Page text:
03 Nov Berbee story: Shain had strategic vision, was engaged in customer relationships
Madison, Wis. – For most businesses, strong management pays off in various ways, especially in the ability to attract financing.
In the case of the former Berbee Information Networks, which has been integrated into CDW Corp., strong management was not only critical to financing, but to visionary strategy and lasting customer relationships.
Much of the credit goes to Paul Shain, who helped Berbee grow as other technology-focused companies failed in the aftermath of the dotcom bust, several colleagues said this week. Shain, who more recently served as senior vice president of Advanced Technology, the former CDW Berbee, has retired from that post and intends to be a chief executive again.
In this look at Shain’s role in growing Berbee into a regional IT player, WTN spokes to several colleagues who said his combination of skills provide a unique model for the technology industry executive.
Evolution of a tech company
Started in 1993 by Shain’s friend Jim Berbee, the company’s annual revenue was pegged at $2 million in 1996, but soared to nearly $400 million at the time of its acquisition by CDW a decade later. At one point, Berbee was growing by 25 percent per year in terms of head count, mostly outside Madison due to geographic expansion throughout the Midwest.
Perhaps there is no one thing that makes any company stand out, but much of Berbee’s growth can be attributed to a key strategic decision in the late 1990s that Shain, then an adviser to Berbee, had a hand in.
Berbee decided to explore the data center business. Shain has acknowledged that it was a risky decision because millions of dollars already had been invested – and lost – in the industry, and it meant that Berbee would take a profitable company and put it in the red for two years. Berbee’s business blueprint projected profitability in two years after the launch of its data center operation, and it was going to need outside investors and would have to be restructured with a board of directors.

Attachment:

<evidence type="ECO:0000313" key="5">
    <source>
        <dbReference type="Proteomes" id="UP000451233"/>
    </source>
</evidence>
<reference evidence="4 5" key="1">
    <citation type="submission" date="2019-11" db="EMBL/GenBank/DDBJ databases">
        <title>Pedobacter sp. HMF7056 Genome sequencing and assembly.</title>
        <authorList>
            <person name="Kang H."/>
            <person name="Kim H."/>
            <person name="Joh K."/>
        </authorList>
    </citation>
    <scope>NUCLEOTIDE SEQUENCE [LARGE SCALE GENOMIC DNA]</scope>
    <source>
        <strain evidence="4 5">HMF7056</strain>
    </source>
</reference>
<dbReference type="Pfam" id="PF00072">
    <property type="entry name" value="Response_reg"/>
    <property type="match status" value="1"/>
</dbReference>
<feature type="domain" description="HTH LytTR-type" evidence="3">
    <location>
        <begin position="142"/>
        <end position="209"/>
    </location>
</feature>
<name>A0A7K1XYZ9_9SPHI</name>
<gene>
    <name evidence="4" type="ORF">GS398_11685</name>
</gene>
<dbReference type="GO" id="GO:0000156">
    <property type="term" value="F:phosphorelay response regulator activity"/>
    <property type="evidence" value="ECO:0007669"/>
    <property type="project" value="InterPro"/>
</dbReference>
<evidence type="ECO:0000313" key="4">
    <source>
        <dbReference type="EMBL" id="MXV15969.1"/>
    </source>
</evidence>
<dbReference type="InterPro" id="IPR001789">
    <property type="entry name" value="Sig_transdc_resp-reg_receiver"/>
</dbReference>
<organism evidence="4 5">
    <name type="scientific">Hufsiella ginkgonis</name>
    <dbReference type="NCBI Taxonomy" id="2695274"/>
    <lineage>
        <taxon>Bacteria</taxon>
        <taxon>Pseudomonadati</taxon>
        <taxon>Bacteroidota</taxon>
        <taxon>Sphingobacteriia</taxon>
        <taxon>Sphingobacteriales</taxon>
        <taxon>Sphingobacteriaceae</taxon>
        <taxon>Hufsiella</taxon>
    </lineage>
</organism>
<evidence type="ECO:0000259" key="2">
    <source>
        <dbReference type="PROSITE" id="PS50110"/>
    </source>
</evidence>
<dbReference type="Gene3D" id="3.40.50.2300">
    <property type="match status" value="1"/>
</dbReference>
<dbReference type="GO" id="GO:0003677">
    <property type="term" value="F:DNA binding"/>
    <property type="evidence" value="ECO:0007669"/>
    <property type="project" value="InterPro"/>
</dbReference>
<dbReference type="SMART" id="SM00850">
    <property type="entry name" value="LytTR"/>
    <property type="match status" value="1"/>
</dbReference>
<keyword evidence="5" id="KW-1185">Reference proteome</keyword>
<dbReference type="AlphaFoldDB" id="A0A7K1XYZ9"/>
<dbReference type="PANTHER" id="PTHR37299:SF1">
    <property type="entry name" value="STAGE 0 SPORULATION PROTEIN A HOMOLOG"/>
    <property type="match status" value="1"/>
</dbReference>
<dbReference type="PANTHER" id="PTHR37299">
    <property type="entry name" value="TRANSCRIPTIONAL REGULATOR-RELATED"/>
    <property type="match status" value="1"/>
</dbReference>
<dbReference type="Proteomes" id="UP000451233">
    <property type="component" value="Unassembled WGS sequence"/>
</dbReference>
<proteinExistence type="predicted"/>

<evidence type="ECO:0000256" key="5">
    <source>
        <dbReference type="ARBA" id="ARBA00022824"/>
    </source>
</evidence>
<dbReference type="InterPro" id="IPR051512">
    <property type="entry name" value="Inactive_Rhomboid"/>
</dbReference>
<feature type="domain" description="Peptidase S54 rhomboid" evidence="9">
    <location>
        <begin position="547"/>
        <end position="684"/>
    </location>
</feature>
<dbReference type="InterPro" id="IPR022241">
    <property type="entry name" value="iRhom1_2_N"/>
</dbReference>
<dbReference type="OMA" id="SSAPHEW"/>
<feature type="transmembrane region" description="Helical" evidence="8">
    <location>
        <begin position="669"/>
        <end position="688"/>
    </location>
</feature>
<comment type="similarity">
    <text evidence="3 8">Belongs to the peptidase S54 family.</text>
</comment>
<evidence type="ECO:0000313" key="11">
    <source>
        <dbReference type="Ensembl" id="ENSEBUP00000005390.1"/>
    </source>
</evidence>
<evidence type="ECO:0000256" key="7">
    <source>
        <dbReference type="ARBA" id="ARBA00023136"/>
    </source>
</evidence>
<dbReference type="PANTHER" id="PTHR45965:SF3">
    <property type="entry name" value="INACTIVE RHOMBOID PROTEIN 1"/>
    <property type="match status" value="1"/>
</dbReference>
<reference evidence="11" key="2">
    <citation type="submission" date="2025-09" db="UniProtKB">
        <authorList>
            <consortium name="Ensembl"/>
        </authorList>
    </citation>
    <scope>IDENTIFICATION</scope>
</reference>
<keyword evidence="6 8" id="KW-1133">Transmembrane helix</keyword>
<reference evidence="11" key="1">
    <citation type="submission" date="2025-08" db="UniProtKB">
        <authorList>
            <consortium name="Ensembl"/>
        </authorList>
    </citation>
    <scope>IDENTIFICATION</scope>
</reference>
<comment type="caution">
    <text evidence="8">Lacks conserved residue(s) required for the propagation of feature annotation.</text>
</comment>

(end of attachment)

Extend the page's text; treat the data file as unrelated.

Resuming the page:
In March of 2000, Berbee completed its first round of venture capital funding, securing $17.5 million in equity funding in a round led by Baird Capital Partners. Strong management and solid track records plays a huge role in how Baird Capital Partners evaluates investment opportunities, according to David Pelisek, a partner in the firm. Before teaming up with Jim Berbee, Shain had been at R.W. Baird for about 10 years, running equity research for the Milwaukee-based company and covering technology stocks as a research analyst.
“We felt very good about his leadership capabilities, his financial acumen, his knowledge of technology, and really felt he was the right person to go in and give Berbee a boost,” said David Pelisek, a partner at Baird Capital Partners.
Baird Capital Partners, an affiliate of the investment banking firm Robert W. Baird & Co., also felt that Berbee well positioned in a fast-growth industry and did an exceptional job of serving its customers. Berbee, which had just built a customer data center in Madison, used those proceeds to advance its Application Service Provider business, and to open additional data centers and offices.
Berbee also made a few strategic acquisitions that expanded its geographic footprint in Midwest, but the data center model was the key to growth in a sluggish economy. “When Jim [Berbee] started the business, it was primarily as an equipment reseller, and a very good one,” Pelisek said. “But in order to enhance the potential profitabliity and optimize the growth that Berbee could and eventually did achieve, the shift in model was necessary.”
The new model was built off some fundamental principles: always attract and retain the best people; treat your customer as you want to be treated yourself; and align yourself with large, successful technology companies like IBM, Cisco, and Microsoft. While the business model change was important, Pelisek said it went hand-in-hand with the fundamental business principles that Berbee executed.